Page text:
I’ve had many insightful comments that raised additional questions.
Has the whole “first lady” thing become outdated? Perhaps. Second Gentleman Doug Emhoff might have something to say on gender-specific job descriptions. Would it be better to simply seek a “patron” in the White House?
Why Keep the Honorary Position?
It may be a quaint concept, but there are obvious advantages to having friends in high places. The status is unique–the first lady has no similar formal connection to Campfire, the American Heritage Girls, or other girl-centric youth organizations.
Access to the White House offers tremendous free publicity and provides unique opportunities for Girl Scouts. When the Obamas hosted the first-ever campout on the White House lawn in 2015, flattering images flew across social and traditional media. That night was a memory-of-a-lifetime event for the girls. Even the thunderstorm that sent the girls into the Old Executive Office Building was just another part of the adventure.
I regularly point to the fragility of institutional knowledge at Girl Scout National Headquarters. The revolving door at HQ facilitates lapses and mistakes are repeated instead of resolved. At times, press releases have been factually wrong. Not vague, not misconstrued, but downright absolutely no hesitation about it WRONG.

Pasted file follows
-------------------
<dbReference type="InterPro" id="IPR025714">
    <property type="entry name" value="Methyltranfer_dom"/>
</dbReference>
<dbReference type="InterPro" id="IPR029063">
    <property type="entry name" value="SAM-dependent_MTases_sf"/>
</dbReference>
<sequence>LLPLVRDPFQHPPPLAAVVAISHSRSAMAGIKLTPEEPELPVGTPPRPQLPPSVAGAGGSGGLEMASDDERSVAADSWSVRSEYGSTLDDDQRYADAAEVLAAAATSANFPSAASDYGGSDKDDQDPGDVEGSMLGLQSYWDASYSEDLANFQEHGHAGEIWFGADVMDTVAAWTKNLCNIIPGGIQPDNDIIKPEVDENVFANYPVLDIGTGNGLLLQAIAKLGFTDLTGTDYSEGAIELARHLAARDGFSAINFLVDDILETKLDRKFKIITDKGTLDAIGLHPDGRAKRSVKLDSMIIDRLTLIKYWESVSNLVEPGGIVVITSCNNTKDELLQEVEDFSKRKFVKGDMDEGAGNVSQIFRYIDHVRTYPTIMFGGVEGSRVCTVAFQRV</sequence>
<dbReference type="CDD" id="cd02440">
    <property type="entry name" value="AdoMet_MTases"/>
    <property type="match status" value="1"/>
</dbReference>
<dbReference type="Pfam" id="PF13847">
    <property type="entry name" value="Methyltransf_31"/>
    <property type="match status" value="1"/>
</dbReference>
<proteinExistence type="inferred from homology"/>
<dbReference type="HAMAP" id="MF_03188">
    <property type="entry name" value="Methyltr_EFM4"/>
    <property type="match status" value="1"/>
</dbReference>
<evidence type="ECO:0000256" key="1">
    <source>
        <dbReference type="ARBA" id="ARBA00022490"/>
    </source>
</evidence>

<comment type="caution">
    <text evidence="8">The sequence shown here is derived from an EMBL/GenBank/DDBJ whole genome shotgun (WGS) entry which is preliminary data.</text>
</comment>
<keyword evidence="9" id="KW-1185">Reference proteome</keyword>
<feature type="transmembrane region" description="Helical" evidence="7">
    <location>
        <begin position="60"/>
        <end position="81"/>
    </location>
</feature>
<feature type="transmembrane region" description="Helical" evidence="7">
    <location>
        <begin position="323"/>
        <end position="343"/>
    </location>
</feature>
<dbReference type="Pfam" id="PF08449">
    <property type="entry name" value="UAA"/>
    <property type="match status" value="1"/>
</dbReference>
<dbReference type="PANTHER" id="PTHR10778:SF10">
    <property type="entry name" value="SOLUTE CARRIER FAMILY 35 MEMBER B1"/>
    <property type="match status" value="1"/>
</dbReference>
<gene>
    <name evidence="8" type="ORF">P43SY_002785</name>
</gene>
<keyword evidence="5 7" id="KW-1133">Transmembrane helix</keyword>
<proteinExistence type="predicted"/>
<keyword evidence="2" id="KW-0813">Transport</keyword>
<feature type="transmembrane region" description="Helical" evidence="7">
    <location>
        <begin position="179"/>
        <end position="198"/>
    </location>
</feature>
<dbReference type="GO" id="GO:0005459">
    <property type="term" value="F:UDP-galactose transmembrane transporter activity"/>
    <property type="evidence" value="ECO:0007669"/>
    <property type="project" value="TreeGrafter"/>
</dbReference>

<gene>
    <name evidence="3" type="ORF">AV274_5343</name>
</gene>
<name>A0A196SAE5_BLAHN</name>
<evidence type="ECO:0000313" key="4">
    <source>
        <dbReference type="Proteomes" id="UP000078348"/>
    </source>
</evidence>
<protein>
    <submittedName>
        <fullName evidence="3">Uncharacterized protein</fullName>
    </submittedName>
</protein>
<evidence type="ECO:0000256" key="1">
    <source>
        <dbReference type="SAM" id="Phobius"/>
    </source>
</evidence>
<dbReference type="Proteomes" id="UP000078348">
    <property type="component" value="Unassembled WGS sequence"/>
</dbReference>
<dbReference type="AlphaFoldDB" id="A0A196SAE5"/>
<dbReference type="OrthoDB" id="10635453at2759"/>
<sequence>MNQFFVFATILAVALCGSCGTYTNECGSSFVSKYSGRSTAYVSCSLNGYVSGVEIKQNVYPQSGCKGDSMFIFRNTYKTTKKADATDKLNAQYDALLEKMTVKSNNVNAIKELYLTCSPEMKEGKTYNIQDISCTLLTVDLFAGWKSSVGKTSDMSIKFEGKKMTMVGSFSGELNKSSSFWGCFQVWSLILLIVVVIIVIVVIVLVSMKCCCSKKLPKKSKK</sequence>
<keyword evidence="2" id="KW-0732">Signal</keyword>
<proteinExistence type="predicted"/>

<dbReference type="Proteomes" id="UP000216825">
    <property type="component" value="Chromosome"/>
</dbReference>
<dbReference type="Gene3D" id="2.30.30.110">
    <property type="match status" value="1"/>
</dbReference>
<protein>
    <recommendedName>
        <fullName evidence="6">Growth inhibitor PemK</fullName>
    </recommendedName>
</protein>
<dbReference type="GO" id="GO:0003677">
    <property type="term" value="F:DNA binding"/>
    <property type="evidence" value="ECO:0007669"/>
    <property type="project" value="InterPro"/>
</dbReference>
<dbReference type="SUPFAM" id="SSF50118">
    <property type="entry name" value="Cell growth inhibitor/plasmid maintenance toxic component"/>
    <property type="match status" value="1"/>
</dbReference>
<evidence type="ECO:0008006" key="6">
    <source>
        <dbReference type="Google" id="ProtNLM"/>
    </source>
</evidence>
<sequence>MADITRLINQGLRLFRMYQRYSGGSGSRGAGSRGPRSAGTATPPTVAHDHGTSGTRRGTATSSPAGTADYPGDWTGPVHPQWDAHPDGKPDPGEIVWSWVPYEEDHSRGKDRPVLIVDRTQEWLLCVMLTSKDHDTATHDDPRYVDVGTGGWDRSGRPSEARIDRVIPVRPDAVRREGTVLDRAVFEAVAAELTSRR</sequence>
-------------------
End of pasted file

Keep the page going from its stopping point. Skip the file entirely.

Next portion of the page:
In fact, the 2009 announcement that Michelle Obama had accepted the honorary presidency was factually incorrect.
NO!!!! This is sooo embarassing!
First Lady Edith Wilson became the first honorary national president in 1917. There were THREE honorary presidents–and twelve years–before Lou Henry Hoover.
Did anyone think to fact check?
First ladies serve four-year terms–possibly eight. In Girl Scout terms, that is a phenomenally long tenure.
SIX GSUSA CEOs have flown in and out of the national headquarters since 2009. It’s a wonder national staff even remember the first lady tradition.
Until there is stability at the top, traditions are not the only things that will be lost.
Starting with Edith Wilson in 1917, every first lady of the United States has accepted the invitation to be honorary national president of the Girl Scouts of the USA.
Other youth leadership groups do not have similar status at the White House, and Mrs. Wilson’s patronage lent tremendous respectability and legitimacy to the movement, which was only five years old when she accepted the honorary position.
But after a century, the prestigious tradition apparently has been tossed aside.
Honorary President is not a demanding job. Typical duties include issuing a statement marking Girl Scout anniversaries, greeting invited groups at the White House, and recording a video message for delegates to national conventions. There usually is a photo call to kick off cookie season or to congratulate super sellers. Girl Scouts have help advanced a First Lady’s platform, such as literacy, healthy eating or exercise.
In return, the Girl Scouts receive tremendous free publicity, citizenship education, and access to a range of role models.
But times have changed.
The Girl Scouts had a “don’t ask, don’t tell” relationship with Melania Trump’s White House office. Staff reached out to the White House to see if Mrs. Trump would be interested, and apparently they were told she would not. To avoid embarrassment and awkwardness, no further inquiry was made.